In the wake of a train derailment that spilled hazardous chemicals in an eastern Ohio town earlier this month, Republicans have slammed the Biden administration, and Transportation Secretary Pete Buttigieg in particular, for its response to the incident.
Buttigieg visited East Palestine this past Thursday, nearly three weeks after the train derailed near the Ohio town on Feb. 3. The town went through a subsequent evacuation as officials conducted a controlled release of the chemicals in selected train cars, allowing residents to return on Feb. 8.
Former President Trump accused the Biden administration of “indifference and betrayal” during a visit to East Palestine on Wednesday, while Sen. Ted Cruz (R-Texas) suggested that Buttigieg was shirking his responsibilities as transportation secretary to focus on more politically salient issues.
“I understand that the secretary is politically ambitious, and he’d like to move to government housing in Washington right up the street, but he does have a job to do,” Cruz told reporters.
And Sen. Marco Rubio (R-Fla.) took the additional step of calling on Buttigieg to resign.
“Secretary Buttigieg refused to acknowledge the disaster in East Palestine, Ohio, until his intentional ignorance was no longer tenable,” Rubio said in a letter to President Biden, adding, “Even after acknowledging the tragedy, he continues to deflect any accountability for the safety of our nation’s rail system.”
But what has the Biden administration’s response actually looked like? Here’s a timeline of events:
Feb. 10: EPA on the ground in East Palestine after evacuation order lifted
The Environmental Protection Agency (EPA) appears to have been the first branch of the Biden administration to publicly remark on its response to the Ohio derailment, tweeting about its efforts on the ground in East Palestine on Feb. 10.
“With the evacuation order lifted in East Palestine, Ohio, EPA is assisting with screening efforts for residents who request to have their homes tested for chemicals from the fire,” EPA Great Lakes said in a tweet that was reupped by the larger agency.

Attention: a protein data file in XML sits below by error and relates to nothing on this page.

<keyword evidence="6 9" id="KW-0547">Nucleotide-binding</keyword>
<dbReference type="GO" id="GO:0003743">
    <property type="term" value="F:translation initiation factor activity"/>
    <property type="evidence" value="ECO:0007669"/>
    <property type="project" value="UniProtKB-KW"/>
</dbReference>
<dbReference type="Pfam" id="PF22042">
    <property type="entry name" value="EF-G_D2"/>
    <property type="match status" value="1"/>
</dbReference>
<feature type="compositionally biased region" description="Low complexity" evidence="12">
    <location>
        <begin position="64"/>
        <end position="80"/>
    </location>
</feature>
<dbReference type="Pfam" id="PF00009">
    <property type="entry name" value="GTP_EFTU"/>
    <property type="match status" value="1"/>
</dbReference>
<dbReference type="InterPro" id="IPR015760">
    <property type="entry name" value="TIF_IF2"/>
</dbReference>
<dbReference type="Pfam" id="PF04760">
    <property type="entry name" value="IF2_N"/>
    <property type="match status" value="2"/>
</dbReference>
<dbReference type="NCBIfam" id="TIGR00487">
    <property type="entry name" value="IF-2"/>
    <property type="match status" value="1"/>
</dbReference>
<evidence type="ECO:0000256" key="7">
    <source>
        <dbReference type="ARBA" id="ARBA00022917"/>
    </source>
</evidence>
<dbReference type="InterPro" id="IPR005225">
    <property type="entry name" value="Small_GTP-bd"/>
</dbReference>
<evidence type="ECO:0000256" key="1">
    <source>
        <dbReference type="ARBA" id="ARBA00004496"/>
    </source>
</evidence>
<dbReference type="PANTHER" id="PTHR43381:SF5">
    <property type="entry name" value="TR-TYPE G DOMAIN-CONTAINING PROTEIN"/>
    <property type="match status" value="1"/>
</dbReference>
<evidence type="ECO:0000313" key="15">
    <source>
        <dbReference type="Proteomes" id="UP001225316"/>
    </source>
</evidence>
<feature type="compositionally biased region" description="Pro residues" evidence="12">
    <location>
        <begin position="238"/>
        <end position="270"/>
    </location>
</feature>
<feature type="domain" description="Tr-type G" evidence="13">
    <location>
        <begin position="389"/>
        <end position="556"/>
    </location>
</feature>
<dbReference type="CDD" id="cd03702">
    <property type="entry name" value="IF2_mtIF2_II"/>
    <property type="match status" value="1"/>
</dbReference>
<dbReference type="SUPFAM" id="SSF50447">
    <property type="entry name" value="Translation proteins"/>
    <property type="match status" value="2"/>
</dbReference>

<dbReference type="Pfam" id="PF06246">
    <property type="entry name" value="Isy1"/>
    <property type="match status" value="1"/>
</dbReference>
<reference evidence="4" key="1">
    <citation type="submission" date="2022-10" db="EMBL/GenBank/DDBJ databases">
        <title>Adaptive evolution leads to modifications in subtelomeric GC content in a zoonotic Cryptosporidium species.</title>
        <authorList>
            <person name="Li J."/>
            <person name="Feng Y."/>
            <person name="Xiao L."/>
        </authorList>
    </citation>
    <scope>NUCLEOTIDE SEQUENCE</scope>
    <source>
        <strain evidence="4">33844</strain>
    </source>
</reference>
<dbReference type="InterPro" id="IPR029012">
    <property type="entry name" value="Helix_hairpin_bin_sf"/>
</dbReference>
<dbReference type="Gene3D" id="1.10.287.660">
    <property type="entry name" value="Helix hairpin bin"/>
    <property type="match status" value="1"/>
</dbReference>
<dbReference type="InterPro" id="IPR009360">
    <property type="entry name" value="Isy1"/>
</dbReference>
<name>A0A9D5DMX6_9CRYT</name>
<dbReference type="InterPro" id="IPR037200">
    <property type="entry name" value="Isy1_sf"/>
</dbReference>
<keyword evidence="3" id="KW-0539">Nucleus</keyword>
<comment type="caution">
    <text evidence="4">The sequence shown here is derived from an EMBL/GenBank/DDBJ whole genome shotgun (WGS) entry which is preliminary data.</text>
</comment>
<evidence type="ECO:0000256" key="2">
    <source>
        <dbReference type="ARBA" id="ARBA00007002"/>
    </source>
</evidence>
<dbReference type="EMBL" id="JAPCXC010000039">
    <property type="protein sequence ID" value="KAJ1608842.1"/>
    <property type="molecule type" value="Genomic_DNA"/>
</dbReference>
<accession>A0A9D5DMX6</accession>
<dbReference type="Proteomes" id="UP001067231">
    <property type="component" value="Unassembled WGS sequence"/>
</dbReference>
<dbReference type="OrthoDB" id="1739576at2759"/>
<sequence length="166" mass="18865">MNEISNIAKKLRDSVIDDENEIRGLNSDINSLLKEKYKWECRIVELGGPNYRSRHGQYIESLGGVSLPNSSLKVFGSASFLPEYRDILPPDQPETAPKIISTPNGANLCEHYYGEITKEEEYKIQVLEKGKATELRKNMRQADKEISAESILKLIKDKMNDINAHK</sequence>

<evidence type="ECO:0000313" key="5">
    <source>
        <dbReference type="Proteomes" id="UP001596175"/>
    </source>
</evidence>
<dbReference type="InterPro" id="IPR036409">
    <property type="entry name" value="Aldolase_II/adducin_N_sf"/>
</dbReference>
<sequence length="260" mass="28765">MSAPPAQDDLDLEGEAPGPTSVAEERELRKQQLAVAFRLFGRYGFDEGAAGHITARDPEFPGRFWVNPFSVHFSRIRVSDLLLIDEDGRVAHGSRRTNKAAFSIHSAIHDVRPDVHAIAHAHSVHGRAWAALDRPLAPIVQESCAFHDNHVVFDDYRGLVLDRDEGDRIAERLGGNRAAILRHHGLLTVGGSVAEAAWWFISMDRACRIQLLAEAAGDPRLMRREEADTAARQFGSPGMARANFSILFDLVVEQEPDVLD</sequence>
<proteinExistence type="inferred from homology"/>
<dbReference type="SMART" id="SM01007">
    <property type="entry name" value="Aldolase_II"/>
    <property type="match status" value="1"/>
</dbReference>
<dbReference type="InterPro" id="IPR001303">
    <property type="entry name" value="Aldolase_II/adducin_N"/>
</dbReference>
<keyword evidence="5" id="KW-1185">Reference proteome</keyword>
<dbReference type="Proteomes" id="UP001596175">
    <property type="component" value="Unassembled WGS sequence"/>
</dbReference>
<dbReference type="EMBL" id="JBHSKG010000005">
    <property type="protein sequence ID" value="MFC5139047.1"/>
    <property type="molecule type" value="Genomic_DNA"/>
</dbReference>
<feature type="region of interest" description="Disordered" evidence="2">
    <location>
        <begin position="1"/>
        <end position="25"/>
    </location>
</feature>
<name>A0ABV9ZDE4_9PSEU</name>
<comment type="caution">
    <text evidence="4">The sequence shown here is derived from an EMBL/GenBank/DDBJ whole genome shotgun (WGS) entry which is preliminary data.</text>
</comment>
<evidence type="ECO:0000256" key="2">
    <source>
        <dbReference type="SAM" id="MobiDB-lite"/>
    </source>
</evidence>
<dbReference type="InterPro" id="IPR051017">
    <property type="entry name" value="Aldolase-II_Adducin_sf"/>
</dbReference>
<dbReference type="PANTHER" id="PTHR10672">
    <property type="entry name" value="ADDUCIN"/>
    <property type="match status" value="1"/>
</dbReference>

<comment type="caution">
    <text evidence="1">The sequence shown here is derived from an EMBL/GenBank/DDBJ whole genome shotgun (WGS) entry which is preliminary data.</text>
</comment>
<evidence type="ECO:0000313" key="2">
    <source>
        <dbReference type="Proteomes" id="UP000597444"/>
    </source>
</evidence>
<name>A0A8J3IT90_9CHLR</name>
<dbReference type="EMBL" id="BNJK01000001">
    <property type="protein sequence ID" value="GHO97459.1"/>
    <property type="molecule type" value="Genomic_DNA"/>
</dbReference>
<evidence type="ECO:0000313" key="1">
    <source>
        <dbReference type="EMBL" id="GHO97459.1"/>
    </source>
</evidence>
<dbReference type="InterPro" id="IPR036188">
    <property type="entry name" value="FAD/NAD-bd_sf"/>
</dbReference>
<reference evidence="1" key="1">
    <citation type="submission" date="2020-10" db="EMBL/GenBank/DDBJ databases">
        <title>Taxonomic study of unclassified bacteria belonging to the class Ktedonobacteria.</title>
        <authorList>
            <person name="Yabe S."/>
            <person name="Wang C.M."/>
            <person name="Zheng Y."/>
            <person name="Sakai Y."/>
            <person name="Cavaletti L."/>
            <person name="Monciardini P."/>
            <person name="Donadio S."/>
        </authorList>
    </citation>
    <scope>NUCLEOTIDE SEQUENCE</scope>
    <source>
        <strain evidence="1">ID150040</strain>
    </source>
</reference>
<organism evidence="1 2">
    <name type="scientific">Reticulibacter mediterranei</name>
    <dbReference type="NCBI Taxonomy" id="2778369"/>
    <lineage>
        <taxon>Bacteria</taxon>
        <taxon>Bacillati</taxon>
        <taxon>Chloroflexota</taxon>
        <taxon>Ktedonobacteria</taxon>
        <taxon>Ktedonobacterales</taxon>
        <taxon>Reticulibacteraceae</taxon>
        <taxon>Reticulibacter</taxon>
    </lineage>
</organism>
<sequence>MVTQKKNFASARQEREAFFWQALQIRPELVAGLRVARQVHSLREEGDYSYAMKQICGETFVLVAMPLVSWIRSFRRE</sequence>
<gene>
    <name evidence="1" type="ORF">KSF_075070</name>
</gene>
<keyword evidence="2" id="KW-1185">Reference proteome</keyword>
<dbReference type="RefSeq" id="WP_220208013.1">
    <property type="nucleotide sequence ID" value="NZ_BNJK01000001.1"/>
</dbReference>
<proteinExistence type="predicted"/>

Feb. 13: Buttigieg says Transportation officials “were onsite within hours” of derailment in first statement
Buttigieg said the Department of Transportation’s Federal Rail Administration and Pipelines and Hazardous Materials teams “were onsite within hours of the initial incident,” in his first public statement on the East Palestine derailment on Feb. 13.
“I continue to be concerned about the impacts of the Feb 3 train derailment near East Palestine, OH, and the effects on families in the ten days since their lives were upended through no fault of their own,” he tweeted.
He also noted that the National Transportation Safety Board (NTSB) was conducting an independent investigation of the incident.
“We will look to these investigation results & based on them, use all relevant authorities to ensure accountability and continue to support safety,” he added.
Feb. 14: White House says EPA “working hand in glove” with Ohio in first comments on incident
The White House said the EPA was “working hand in glove” with Ohio in its first public comments on the derailment on Feb. 14, after a reporter asked press secretary Karine Jean-Pierre about the incident.
“The administration has been in close touch with local officials to ensure that they have what they need and that their needs are being met,” Jean-Pierre said.
According to Jean-Pierre, EPA officials had been on the ground in East Palestine since Feb. 4, leading air quality testing and supporting the Ohio EPA with surface and ground water testing.